The UK has a long and proud tradition of enjoying great quality, quick-service takeaway food. From Indian curries to Turkish kebabs to Japanese noodles, we want it all, we want it now and we want even more of it.
Walk down the high street of any British town and you’ll see plenty of evidence of this increasing demand for quick, convenient food. And there’s cold hard data to back it up too.
Busy Brits are eating out more than ever
Global market research company the NPD Group conducted a study that showed that UK quick-service restaurants (QSR) have received 9.2% more visits than they did in 2019. While this growth is very promising as a whole, there is an old but very familiar straggler in its midsts – fish and chips.
Despite general growth in fast food consumption in the UK, fish and chip shops as a whole are starting to lag behind in the competition. Now, chippies only make up 5.6% of total QSRs in the UK, a slight but noticeable drop from 6.4% in 2009.
So why are fish and chip shops lagging behind?
When studying any issue that is affected by multiple factors, it can be hard to put your finger on any one cause. However, the NDP Group data does give us a pretty good indication.
Millennials – people between the ages of 18 to 30 – currently make up 30% of all QSR visits, yet they only constitute 15% of total visits to fish and chip shops. That’s a lot of potential revenue that chippies are missing out on, and the number seems to be on the rise.
Missing out on lunchtime trade
Some argue that younger generations are overlooking traditional chippies in favour of more modern and versatile establishments like chicken shops or burger chains. One of the suggested reasons for this is that chippies are generally lacking in lunchtime options.
According to the NPD Group data, over 35% of visits to QSR outlets occur during lunchtime hours. For fish and chip shops, however, only 24% of their visits are from lunchtime trade.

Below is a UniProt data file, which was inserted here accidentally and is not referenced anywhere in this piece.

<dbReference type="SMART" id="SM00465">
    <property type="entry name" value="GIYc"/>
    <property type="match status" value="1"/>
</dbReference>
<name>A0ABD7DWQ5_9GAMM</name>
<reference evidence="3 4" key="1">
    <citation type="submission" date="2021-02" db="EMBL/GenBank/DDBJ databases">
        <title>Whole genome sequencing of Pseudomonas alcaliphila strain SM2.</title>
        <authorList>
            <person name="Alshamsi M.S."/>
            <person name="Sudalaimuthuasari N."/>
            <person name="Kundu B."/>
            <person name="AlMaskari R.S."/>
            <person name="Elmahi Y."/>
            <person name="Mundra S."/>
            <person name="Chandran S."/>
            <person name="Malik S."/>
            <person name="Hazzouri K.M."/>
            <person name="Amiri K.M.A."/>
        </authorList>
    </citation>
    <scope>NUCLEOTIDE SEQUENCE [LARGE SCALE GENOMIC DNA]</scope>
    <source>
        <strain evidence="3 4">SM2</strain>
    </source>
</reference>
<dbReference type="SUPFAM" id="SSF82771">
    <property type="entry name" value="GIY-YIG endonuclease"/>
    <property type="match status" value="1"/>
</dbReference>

Many chippies, especially outside of London, are still closed at lunchtime. Those that choose to open often do not have menus fitting for a lunchtime clientele. Generous fish supper portions are generally not what punters are looking for on their lunch break, so often turn to smaller, lighter alternatives.
Versatile menus and special deals
The NPD reports that nearly three out of 10 QSR visits involve special deals – such as lunchtime promotions – while that figure drops to only 1 in 14 for fish and chip shops.
Some pioneering chippies are already waking up to this opportunity, offering smaller lunch-sized portions that match other QSRs speed, convenience, and value, while blowing them out of the water when it comes to taste.
For example, fish and chip shop supplier Friars Pride produces “Lite-Bite Boxes”, which allow chippies to serve up smaller portions of their great tasting goods.
Giving customers the choice to purchase something lighter will not only attract more lunchtime trade, it will also appeal to increasingly health-conscious younger generations. (As we covered in another post, offering vegan and vegetarian fish and chip options will also go a long way to adapting to more modern tastes and sensibilities).
A word to the wise from an industry expert
Cyril Lavenant, Foodservice Director UK for the NPD Group, had this to say:
“With the exception of two types of quick-service food – fish and chips as well as ‘ethnic’ takeaways such as kebabs – all of the quick service channels in Britain have managed to grow since the 2008/2009 recession because they have transformed their business.
“The British foodservice market could be worth more than £57 billion by the end of 2018 and attracting 11.5 billion visits each year. But the nation’s fish and chip operators must adapt to changing trends if they want a slice of that success.
“When was the last time you saw an exciting meal promotion at your local fish and chip shop that matches the kind of thing you see when you buy a burger or fried chicken? Fish and chip shops need to build on their reputation for quality, bring in the lunchtime traffic, and match the big quick-service competitors with lively meal deals.”
People still prefer the quality of fish and chips over any other
Despite reporting on the slight lag in popularity for fish and chips, the NPD Group data did highlight that consumers still love the quality of good, old-fashioned fried fish and chips. Over a third of people visiting chippies did so for the quality of the food offered, while that was only a motivating factor for a quarter of people visiting other QSR outlets.
It’s not just us that thinks fish and chips offers the best quality fare on the high street, the evidence suggests that the majority of the UK does too.
Capitalising on lunchtime trade and wrangling those pesky millennials will all be in vain if your food is not up to scratch, and that all comes down to the quality of your oil. Frymax has been the frying oil of choice in the chippy trade for over 60 years. Get in touch with the Frymax team today to learn more about our long lasting and fully sustainable deep frying oil.